‘I was very tired and couldn’t concentrate’

Bethan Rutter
Bethan Rutter

Bethan Rutter recalls when she “just didn’t feel right.

“I was extremely tired, and it wasn’t normal tiredness when you feel better after a good night’s sleep. I couldn’t concentrate, and my fitness levels plummeted because I wasn’t getting any exercise.”

That was five years ago, although Bethan believes she may have had M.E. - Myalgic Encephalomyelitis - as a student, putting the effects down to student lifestyle.

The condition is also known as Chronic Fatigue Syndrome

“I struggle to socialise, especially on a work day,” says the 32-year-old. “Sometimes I struggle to even make myself dinner when I’m going through a very bad patch. I can feel low about the limitations on my previously very active life.”

Bethan, of Walkley, is speaking during M.E. Awareness Month, highlighting an illness that affects 250,000 men, women and children in the UK.

Common symptoms include muscle pain, persistent exhaustion, poor concentration and memory problems, headache and digestive problems.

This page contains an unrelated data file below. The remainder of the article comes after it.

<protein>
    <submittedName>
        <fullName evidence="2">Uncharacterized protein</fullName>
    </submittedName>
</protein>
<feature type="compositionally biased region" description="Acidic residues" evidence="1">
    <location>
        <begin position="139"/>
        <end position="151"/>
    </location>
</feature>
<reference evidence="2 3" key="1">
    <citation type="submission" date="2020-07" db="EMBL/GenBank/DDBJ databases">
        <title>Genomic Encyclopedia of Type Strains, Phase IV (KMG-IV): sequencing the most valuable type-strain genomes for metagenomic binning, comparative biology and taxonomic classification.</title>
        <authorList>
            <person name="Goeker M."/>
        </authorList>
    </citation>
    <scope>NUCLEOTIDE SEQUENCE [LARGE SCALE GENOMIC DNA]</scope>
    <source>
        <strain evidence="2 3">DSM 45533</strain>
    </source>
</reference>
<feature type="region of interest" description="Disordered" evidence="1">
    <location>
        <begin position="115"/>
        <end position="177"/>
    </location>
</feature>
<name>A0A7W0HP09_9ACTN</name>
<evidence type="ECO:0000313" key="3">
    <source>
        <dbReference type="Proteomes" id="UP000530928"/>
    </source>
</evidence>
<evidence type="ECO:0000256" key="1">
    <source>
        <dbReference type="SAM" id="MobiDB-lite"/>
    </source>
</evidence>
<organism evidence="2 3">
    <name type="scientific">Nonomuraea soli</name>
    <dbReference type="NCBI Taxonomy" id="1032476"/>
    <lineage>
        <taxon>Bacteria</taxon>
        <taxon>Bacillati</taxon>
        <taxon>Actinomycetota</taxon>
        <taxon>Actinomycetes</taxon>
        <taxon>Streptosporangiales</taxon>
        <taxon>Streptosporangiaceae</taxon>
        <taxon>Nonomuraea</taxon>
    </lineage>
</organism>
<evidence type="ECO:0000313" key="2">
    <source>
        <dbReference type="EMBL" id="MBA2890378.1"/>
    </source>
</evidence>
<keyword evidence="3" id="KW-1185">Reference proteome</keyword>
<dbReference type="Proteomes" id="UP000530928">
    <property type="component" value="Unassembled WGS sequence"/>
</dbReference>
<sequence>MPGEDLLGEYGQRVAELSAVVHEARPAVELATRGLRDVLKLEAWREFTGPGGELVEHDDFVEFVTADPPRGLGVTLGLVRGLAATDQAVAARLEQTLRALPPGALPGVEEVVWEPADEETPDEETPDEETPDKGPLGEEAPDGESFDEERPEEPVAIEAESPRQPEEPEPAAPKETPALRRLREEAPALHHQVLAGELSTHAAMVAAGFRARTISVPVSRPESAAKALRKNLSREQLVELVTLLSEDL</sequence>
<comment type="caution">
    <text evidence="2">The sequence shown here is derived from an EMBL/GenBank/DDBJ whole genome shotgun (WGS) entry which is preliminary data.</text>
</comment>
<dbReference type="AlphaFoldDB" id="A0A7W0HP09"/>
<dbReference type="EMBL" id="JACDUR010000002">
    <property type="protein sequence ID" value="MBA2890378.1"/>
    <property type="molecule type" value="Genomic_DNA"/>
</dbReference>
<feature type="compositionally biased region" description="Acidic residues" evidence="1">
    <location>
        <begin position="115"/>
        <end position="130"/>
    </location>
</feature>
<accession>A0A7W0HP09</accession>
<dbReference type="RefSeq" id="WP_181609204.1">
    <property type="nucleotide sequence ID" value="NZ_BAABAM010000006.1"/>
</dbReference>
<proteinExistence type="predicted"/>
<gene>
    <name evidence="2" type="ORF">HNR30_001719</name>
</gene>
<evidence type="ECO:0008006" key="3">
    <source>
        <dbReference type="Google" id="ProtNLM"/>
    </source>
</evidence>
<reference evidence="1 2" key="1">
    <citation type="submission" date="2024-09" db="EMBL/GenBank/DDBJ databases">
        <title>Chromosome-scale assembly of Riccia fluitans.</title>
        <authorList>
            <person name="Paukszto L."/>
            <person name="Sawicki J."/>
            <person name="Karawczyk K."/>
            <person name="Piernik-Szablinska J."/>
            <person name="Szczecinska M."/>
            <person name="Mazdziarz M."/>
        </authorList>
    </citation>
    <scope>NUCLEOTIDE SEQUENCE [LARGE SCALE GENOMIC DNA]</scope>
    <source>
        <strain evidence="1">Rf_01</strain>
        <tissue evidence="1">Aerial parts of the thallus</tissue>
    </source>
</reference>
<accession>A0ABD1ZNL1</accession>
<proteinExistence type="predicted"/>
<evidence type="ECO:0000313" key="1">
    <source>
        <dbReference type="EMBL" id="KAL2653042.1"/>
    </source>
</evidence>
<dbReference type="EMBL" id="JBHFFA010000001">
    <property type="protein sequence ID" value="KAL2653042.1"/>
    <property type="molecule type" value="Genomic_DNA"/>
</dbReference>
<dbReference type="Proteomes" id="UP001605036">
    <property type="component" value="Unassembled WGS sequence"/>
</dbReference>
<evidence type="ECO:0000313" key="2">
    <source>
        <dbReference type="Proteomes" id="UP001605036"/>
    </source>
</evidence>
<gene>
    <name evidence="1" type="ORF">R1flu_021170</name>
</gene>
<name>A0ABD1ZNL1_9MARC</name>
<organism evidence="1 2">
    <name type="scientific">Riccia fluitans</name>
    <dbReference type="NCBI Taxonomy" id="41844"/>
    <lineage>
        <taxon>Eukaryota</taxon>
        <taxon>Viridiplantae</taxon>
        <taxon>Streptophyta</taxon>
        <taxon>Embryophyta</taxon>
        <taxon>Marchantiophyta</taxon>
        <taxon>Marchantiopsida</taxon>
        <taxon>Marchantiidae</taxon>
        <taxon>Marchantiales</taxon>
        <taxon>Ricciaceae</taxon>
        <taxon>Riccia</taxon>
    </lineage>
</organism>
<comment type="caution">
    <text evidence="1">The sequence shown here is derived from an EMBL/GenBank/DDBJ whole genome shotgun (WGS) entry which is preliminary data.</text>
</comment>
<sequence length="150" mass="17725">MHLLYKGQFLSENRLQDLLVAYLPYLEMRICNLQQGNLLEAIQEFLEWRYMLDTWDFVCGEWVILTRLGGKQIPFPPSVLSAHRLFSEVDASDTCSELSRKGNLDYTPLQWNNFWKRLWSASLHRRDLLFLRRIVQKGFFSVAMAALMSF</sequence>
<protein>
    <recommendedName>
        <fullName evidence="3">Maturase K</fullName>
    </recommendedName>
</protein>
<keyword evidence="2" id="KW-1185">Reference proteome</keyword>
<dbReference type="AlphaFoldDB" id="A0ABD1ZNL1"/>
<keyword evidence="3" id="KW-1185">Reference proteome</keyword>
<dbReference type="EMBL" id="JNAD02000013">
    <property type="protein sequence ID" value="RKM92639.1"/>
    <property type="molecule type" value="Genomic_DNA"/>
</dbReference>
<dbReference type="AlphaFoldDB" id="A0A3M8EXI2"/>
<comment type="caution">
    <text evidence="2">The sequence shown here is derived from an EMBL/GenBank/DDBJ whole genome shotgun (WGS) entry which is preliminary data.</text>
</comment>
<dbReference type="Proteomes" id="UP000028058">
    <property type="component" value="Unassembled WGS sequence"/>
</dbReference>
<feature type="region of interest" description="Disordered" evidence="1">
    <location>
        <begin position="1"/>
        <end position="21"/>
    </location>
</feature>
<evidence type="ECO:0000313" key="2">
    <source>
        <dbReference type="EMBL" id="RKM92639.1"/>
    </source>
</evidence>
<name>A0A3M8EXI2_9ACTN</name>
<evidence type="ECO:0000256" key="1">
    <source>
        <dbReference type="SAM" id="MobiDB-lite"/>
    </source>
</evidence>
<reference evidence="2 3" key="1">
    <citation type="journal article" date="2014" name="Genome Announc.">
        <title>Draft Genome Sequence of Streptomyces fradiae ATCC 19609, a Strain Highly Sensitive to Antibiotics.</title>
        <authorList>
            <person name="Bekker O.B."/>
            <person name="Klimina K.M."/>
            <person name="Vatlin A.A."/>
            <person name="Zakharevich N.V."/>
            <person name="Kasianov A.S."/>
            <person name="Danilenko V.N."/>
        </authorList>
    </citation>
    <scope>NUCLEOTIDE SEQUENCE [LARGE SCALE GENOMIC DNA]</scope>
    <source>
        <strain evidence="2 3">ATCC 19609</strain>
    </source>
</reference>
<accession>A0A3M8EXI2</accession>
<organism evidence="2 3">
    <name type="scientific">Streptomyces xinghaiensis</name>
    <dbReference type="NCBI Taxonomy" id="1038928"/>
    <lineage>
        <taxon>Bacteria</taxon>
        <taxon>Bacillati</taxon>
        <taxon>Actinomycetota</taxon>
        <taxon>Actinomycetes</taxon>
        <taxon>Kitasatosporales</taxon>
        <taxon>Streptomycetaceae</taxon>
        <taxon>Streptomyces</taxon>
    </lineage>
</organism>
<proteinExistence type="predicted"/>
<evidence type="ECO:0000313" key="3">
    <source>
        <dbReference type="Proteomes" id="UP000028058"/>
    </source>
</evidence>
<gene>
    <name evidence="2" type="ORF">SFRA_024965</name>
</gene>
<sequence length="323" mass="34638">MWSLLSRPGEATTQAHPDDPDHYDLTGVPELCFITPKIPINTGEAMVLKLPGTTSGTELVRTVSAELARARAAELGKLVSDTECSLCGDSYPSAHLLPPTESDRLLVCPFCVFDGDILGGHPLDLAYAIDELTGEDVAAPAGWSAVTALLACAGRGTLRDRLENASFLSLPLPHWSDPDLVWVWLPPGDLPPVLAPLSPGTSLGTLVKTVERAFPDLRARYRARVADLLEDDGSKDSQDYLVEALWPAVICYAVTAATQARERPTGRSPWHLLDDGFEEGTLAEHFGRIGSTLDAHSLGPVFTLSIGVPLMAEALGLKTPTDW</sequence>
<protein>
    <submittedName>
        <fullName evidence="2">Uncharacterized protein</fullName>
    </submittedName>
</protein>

Sufferers are affected in different ways and to different degrees. The cause of M.E. is unknown and there is no cure.

Bethan, a dietician who works with kidney patients at the Northern General, was referred by her GP to the Sheffield M.E./CFS service.

“I can’t stress enough how much they helped. I have learned to appreciate what I can do and not focus on what I can’t do. I know my physical limitations which helps me to maintain a more constant energy level.”

Some people are given exercise therapy, some help in pacing their life better, she says. Bethan receives Cognitive Behaviour Therapy, “which helps me come to terms with it rather than fighting it”.

But she has had to cut down her working hours and adds: “M.E. can be a very debilitating illness, made more difficult by the attitude that others take towards you. Not everyone who looks well actually is well.

“Poor understanding from some friends has affected how I feel towards them. My partner no longer has a lively, fun person at home and he has to make allowances for how I feel physically.

“My mum worries about me and my employer has had to make changes in my working pattern to allow me to go part time.

“My colleagues may need to take on extra work when I’m unwell, can’t work at full capacity or take time off sick.”

The charity Action for M.E.3 is leading research as well as offering advice and information. Visit www.actionforme.org.uk.